General Gayety: Unnatural religious positions

BTL Staff
By | 2018-01-16T12:37:22-05:00 December 7th, 2006|Opinions|

Leslie Robinson

So many religious denominations in America today are struggling with how to cope with gays. Since most of them began with the premise that homosexuality is a sin, but civil society is less and less inclined to buy that, these organizations find themselves inching, bending, zigzagging, stiffening and twisting their way forward.
In fact, the only outfit performing more contortions is Cirque du Soleil.
Take the Episcopal Church, the American branch of the global Anglican Communion. Episcopalians have been on the Anglican hot seat since 2003 when they consecrated openly gay V. Gene Robinson as New Hampshire’s bishop. Rather than giving their posteriors a chance to cool, they further irked conservatives at home and abroad by choosing a woman to lead the Episcopal Church.
Those little devils.
Katherine Jefferts Schori, who took office in November, supported Robinson’s election, and believes the church should bless same-sex couples. To those Anglicans who don’t like women being ordained, she has said they’ll need to “get over it.”
But even she, or especially she, believes a compromise is called for. She wants the American church, for now, to hold off on electing another gay bishop, per the Anglican Communion’s request. Jefferts Schori is a rock climber – she knows about manageable contortions.
The Presbyterian Church (U.S.A.) recently performed a neat sidestep to avoid a head-on collision. Janet Edwards, a minister in Pittsburgh, stood accused of breaking church law by performing a lesbian wedding. The Permanent Judicial Commission of the Pittsburgh Presbytery voted 8-0 to dismiss the charges – because they were filed too late!
Now that’s agility. Commission members managed to avoid addressing every sticky question, like whether she broke the letter or the spirit of church law, and whether the law is valid. That was one heaven-sent technicality.
As Presbyterians delayed the inevitable in Pittsburgh, Catholics executed a Houdini-like contortion in Baltimore.
At the United States Conference of Catholic Bishops, the gentlemen overwhelmingly approved new guidelines for dealing with us. In the statement “Ministry to Persons with a Homosexual Inclination,” the bishops tried to support gay Catholics while affirming the doctrine that gay relationships are “disordered.”
And for their next trick, the bishops formed up into the shape of a Pez dispenser.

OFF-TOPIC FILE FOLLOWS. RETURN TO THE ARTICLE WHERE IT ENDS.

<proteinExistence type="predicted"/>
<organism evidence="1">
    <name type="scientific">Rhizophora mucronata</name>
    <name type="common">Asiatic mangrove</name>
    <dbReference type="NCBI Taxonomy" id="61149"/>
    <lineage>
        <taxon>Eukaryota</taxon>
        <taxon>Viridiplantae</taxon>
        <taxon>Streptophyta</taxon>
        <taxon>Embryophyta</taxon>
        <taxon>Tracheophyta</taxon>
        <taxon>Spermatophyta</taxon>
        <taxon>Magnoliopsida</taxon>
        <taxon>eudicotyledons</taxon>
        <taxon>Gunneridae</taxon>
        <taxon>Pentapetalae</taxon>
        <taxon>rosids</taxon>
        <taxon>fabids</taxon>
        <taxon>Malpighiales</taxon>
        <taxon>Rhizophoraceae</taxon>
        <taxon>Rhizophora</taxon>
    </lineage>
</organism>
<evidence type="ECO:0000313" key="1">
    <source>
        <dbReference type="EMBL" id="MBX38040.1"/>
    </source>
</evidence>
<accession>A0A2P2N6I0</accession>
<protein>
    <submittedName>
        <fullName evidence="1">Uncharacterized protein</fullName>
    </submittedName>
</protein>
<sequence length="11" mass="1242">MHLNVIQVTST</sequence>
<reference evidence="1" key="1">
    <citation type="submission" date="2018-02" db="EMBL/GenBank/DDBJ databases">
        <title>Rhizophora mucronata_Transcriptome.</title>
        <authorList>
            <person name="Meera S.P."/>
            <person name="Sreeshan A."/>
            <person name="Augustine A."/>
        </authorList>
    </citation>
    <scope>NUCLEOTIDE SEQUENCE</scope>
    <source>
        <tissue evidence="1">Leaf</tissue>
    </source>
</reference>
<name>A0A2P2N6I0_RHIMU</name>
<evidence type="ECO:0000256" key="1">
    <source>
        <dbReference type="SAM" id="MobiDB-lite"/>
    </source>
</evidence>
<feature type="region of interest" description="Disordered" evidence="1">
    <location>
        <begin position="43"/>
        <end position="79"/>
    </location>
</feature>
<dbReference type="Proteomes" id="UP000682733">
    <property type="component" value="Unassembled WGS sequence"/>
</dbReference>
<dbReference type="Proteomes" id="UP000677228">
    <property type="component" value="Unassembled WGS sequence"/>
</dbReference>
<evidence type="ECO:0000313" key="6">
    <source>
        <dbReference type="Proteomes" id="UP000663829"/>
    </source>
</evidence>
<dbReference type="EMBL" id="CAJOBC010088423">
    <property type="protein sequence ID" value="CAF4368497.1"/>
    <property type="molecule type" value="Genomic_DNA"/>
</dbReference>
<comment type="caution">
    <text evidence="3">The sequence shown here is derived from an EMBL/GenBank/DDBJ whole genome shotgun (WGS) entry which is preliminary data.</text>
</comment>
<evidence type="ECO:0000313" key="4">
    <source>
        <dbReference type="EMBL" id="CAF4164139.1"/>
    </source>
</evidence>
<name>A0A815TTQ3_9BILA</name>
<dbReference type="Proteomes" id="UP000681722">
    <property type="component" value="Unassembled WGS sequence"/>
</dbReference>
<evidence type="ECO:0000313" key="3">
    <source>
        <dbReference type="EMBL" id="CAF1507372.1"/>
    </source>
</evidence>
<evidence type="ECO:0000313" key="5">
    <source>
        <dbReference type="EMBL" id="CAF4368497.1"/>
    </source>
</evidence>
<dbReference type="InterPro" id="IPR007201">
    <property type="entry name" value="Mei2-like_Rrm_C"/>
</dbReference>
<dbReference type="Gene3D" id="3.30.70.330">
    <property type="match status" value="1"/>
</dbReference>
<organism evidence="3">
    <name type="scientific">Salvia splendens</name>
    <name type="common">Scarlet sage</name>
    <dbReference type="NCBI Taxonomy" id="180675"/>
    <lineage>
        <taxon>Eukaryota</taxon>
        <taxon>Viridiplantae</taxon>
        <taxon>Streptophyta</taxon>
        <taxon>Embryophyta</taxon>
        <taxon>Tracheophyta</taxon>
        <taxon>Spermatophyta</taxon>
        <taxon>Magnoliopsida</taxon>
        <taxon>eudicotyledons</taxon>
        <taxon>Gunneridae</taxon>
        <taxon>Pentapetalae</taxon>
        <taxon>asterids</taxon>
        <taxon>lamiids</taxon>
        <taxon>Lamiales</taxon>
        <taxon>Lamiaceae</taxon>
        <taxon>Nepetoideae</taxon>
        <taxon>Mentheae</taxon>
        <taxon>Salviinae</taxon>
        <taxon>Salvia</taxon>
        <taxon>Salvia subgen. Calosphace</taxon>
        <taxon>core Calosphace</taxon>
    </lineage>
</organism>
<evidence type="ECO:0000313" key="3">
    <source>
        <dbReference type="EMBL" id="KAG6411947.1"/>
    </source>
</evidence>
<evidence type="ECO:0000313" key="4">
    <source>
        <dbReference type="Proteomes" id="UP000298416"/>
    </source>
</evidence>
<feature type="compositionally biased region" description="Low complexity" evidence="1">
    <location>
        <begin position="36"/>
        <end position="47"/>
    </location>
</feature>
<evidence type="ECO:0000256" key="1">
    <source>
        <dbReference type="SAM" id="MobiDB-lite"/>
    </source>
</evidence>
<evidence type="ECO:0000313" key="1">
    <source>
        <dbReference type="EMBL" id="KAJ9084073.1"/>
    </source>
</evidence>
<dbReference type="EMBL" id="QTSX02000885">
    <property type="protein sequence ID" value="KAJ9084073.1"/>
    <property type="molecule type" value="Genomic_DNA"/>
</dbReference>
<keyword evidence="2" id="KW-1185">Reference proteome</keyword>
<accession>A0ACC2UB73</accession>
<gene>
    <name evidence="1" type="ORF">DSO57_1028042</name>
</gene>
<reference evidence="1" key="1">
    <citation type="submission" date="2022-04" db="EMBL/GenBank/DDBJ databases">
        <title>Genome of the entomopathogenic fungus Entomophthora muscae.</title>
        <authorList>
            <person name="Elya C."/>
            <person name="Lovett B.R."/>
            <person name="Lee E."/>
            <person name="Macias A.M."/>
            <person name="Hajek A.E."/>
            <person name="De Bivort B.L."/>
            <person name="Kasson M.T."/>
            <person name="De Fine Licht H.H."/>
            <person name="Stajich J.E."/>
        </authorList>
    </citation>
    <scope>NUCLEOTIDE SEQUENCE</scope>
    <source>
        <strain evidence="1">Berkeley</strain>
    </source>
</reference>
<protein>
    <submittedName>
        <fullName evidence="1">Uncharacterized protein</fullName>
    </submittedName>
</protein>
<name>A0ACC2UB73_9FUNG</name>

The bishops maintained that outreach to gay parishioners must include teaching that’s “welcoming yet challenging, loving but firm in the truth.”
Here’s the welcoming bit: It isn’t a sin to be attracted to a person of the same gender. Here’s the challenging bit: It is a sin to act on that attraction. Lesbians and gays must remain celibate. Also, the bishops noted they frown upon gays making “general public self-disclosures” about being gay within their churches.
Naturally, same-sex marriage is forbidden, as is adoption by gay and lesbian couples.
So the Catholic Church loves its gay members – as long as those members pretend not to be who they are. The church’s breathtaking contortions mean that gay Catholics must decide how much contorting they’re willing and able to do. If I were Catholic, I’d feel a lot like Gumby.
Finally, at this writing, eminent rabbis of the Conservative Jewish movement are meeting in New York to consider whether Jewish law permits gay sex. Conservative seminaries have only been ordaining women since 1985, and now it’s possible they could be ordaining openly gay folks in the near future.
That’s not inching forward, that’s galloping.
I wonder if it’s a tad heartening to members of the various denominations that theirs isn’t the only one bending and swaying over the gay question. Perhaps it gives them all something to compare, besides their aches and pains, when they meet at the orthopedist’s, chiropractor’s or acupuncturist’s.

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BTL Staff
Between The Lines has been publishing LGBTQ-related content in Southeast Michigan since the early '90s. This year marks the publication's 25th anniversary.